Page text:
Treasury Board President Tony Clement says the government will prevent three senators who were suspended without pay from counting the time spent on suspension as part of the qualifying period for a parliamentary pension.
Conservatives in both the Senate and the House of Commons were surprised Thursday to learn that this week’s suspension of Mike Duffy, Pamela Wallin and Patrick Brazeau does not automatically mean they will stop accruing the time toward the pension benefits.
Annie Joannette, a Senate spokeswoman, said the Senate administration has been advised by the Treasury Board Secretariat that, under the Parliament of Canada Act, suspended senators are required to continue making their pension contributions. “And therefore the period of suspension counts as pensionable service,” Ms. Joannette said in an e-mail Thursday.
Senators must spend at least six years as parliamentarians before they can apply for pension benefits. Mr. Duffy, Ms. Wallin and Mr. Brazeau, who were found to have submitted questionable expense claims, were all appointed to the Senate in January, 2009, which means they will have served six years by January, 2015.
According to the Canadian Taxpayers Federation, if Mr. Brazeau, Ms. Wallin and Mr. Duffy retire as soon as they have served their six years, they will be able to collect about $24,000 annually once they start drawing their pensions.
Retired senators may collect their pensions at the age of 55. So Mr. Duffy, who is 67, and Ms. Wallin, who is 60, will be able to collect the benefits at the start of 2015 if they choose to retire at that time. Mr. Brazeau, who turns 39 next Monday, will have to wait until 2029.
But Mr. Clement said he will make sure that the time spent under suspension does not count as pensionable time for the three disgraced senators, even if he has to change regulations.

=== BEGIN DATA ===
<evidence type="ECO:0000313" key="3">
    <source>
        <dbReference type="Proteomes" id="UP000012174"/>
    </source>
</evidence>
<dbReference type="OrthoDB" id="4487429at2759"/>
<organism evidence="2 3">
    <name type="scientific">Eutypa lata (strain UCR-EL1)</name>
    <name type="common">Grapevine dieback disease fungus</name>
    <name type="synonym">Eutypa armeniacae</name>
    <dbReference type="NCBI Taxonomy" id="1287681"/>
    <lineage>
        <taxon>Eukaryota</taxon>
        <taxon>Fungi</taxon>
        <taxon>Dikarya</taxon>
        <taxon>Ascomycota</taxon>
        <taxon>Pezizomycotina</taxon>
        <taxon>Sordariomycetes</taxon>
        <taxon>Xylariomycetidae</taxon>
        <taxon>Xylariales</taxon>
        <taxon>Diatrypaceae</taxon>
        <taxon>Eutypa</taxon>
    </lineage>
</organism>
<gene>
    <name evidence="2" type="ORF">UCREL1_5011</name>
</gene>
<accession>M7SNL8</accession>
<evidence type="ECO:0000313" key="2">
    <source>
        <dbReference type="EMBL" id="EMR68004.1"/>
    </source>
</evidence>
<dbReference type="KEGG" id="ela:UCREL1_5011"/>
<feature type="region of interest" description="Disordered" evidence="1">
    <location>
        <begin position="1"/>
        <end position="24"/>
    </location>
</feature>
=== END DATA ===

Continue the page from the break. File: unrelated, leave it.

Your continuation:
Government leader in the Senate Claude Carignan’s motion that passed Tuesday to suspend the senators was clear in its intent to stop them from collecting money from the public payroll, Mr. Clement said, and “we will make sure that things conform to the spirit as well as the letter of the Senate resolution.”
A lawyer for Ms. Wallin has told the media that his client would consider taking the steps necessary to prevent the government from depriving her of her pension. But, Mr. Clement said, if the suspended senators try to put up a legal fight, “we’ll see them in court.”
Mr. Carignan said he too will study the options to ensure that the intent of the motion is applied.
“If we have technical problems, little technicalities,” he told reporters “… we will study this legal advice and we will see in a few days or weeks what kind of position we will take in the future on this particular part of the motion.”
There is no rush to get it worked out, Mr. Carignan said.
That came as a surprise to James Cowan, the Liberal leader in the Senate, who pointed out that the Conservatives had shut down debate about the suspensions to hustle Mr. Duffy, Ms. Wallin and Mr. Brazeau out the door.
“I gave up a couple of weeks ago trying to predict what they are doing,” Mr. Cowan said. “They are making this up as they go along and this is just the latest chapter.”
With a report from Daniel Leblanc